Tuesday, August 10, 2010

Roots and Wings

Growing up, I often heard that famous quote, “A parent’s job is to give their children two things, one is roots, the other, wings.” I believe my parents were successful in this endeavor. Suddenly, without warning, I find myself the mother of two girls, young adults, really, who want to spread their wings, and I am almost certain that only yesterday I was sending them off to pre-K and 1st grade! When you hit 40, all those clich├ęs about age, and wisdom, and fleeting time seem to come true, sometimes all at once!


My oldest daughter just finished her second year in the Americorps program. She spent the last year working exclusively with Habitat For Humanity in New Orleans. I flew down there last week and she showed me some of the houses she had helped to build, and I met her co-workers, friends, and house-mates. I also met a man whose house she had built. She got glowing reviews from all, and it made me proud and happy to see that she did so well. More importantly, I had a greater sense of who she had become since she left home two years ago. Who knew she would love construction? Who knew she would be so happy with so little ($)? I am so very glad she had the opportunity to enjoy the fruits of her labor, and that she has learned at a young age, how good it feels to do for others. She met some amazing people and had some great experiences. She has friends she will keep for life, I suspect. The idealism they all share is such a positive, wonderful thing to behold.


She is now home, trying to figure out how to continue having those experiences, within the confines of a real budget. Sadly, reality bites! She has not gone to college, but wants to do the things the people she graduated from high school are now doing: sharing off-campus apartments, working part time jobs, and attending school. She has committed to sharing an apartment in NC with a friend she’s known for 8 years. I think she expected to find a job in NC with ease, especially with her newfound skills and experience. In the meantime, she is begrudgingly living at home, slowly “smothering”, as she puts it. She continues to send her resume and has said she will do what she has to do to make this happen. Our concern is that she will not make school a priority if she heads to NC, either because she won’t have time with working a full time job to cover her living expenses, or because she just won’t be motivated. School has never been her favorite thing. She’s earned grant money to help pay tuition expenses. We’ve offered to cover her tuition at a community college here to get her started, but she insists that NC is where she needs and wants to be. Which means, if she does start school there sometime before next year, her grant money will go towards tuition that is 3x as much as we would pay for her to go here, since she won’t have a year’s worth of residency in NC. Sigh. The thing is, I totally understand her desire for independence! I admire her determination to do it herself. My husband is the logical one, the planner. I love that about him. But it certainly does not mesh well with her desire to be free! So, then, we bide our time. We will continue to make suggestions, drop hints, offer assistance (within our means and according to our idea of what is best for her). Because that is what parents do. And we PRAY that the right path will become clear to her, and won’t have so many potholes that she falls flat.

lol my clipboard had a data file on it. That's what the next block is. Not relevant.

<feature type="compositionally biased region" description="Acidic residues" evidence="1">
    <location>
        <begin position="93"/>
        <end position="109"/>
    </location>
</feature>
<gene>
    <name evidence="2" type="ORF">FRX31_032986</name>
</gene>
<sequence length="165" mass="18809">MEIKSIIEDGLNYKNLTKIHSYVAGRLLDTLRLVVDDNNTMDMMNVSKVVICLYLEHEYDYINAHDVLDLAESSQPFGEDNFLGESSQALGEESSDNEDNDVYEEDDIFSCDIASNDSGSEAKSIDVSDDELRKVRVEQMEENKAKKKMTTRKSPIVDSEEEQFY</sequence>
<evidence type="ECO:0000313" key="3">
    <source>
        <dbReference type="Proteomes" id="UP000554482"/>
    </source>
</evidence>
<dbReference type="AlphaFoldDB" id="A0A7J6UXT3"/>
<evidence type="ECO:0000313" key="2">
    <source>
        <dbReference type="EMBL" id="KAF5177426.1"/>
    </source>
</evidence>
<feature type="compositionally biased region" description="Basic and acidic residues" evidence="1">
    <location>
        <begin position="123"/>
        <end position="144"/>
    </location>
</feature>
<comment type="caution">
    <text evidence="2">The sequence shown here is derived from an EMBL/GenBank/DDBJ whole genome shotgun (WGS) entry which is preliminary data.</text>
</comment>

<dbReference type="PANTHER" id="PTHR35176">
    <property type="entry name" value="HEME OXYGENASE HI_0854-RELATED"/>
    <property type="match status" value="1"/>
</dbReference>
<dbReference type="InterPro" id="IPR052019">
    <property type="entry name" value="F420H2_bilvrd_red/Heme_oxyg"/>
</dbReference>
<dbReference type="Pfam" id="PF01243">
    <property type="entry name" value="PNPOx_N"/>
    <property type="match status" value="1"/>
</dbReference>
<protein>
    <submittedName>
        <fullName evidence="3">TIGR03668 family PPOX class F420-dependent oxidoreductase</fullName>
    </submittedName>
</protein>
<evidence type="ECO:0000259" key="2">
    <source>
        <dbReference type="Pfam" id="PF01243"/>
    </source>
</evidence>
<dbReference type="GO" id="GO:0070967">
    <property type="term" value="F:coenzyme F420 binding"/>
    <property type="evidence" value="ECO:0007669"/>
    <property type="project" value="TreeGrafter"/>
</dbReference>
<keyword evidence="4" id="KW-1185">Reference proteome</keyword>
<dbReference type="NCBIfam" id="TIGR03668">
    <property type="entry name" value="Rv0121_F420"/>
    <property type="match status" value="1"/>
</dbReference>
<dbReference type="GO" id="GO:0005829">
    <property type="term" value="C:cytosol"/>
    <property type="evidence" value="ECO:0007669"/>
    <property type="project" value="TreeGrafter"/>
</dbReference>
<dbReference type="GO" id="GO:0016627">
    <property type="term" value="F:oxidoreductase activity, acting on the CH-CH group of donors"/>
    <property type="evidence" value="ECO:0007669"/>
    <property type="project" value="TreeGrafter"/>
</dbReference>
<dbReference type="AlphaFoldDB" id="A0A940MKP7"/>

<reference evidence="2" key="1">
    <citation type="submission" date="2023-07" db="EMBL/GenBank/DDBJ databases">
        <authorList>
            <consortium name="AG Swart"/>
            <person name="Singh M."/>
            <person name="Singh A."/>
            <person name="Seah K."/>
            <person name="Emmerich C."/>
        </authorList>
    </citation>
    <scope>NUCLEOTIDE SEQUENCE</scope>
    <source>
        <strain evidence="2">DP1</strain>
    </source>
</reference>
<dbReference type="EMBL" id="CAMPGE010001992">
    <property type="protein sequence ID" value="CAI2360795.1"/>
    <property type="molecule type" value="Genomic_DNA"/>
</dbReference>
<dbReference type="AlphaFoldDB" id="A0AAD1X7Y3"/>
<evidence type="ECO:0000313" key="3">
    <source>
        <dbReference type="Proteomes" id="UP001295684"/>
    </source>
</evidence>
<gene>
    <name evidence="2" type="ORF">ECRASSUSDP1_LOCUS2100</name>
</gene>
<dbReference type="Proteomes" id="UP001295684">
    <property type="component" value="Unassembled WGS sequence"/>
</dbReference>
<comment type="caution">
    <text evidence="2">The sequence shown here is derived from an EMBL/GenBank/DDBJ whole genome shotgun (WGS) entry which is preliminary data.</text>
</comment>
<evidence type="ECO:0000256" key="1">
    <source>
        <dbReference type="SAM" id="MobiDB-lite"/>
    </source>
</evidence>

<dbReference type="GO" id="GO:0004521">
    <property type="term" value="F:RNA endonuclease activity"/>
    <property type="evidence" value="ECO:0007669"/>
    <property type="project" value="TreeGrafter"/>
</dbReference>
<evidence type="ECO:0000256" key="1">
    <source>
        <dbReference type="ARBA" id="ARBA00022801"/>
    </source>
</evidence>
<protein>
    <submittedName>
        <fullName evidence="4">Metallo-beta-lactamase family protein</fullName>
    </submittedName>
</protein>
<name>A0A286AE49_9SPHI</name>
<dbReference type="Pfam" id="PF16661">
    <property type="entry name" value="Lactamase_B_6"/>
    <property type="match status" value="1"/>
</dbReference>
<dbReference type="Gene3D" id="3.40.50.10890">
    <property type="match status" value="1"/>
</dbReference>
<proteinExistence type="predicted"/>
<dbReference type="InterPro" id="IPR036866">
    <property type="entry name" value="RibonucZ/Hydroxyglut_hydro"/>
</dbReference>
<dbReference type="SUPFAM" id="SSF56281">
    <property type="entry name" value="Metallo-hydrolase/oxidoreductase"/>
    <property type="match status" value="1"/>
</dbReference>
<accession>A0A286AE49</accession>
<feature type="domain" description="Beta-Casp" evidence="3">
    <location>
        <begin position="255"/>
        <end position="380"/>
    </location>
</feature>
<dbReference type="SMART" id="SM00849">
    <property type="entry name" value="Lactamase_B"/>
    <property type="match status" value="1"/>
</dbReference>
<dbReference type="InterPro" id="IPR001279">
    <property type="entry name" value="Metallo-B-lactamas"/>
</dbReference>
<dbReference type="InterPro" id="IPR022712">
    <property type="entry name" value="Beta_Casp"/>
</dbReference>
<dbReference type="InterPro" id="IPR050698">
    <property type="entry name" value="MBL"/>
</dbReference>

And then there is my 18 year old. My daughter who has had a marriage proposal. My husband and I really like this guy. He’s a kind, respectful young man. He has a plan for his life, and he loves and appears to be committed to our daughter. I am happy for her that someone loves her that way. I’ll be even happier if he still feels that way after he has graduated from high school, completed USMC boot camp, and started his career. And, after she has been to college, lived on her own for a bit and learned how to manage her finances! She called me in New Orleans last week to tell me that he had proposed. I asked her if he had formally asked her dad for permission to marry her. She said he had not. After our conversation, she gave the ring back to him and told him that he had to ask us, first. (Good girl!) He confided in me over the weekend that he was trying to make sure he had his speech ready to give my husband, and that he would be able to answer any questions my husband was sure to pose. My husband and I had been discussing the issue and agreed that it would be wise for the two of them to wait at least a year to get engaged, (and a few to get married) and I told her boyfriend this. Turns out, he pretty much expected that is what we would say, and told me he understood our reasoning. I think we are past this hurdle, at least for now. You know what they say about marriage: “You don’t lose a daughter, you gain a son.” As much as I really do like and admire my daughter’s boyfriend, I already have two teenaged sons, thank you very much!


All in all, life continues to be interesting. Parenting does not stop when your kids are legal adults. I am not sure it ever does! And yet, I wouldn’t trade these days, or these experiences for anything in the world. I am so very glad I don’t have to do it alone! Now, if I could just keep my husband from losing his mind……………

1 comment:

  1. Tim WILL loose his mind on occasion, and you will help him find it again :) That's what we do when we have adult children!

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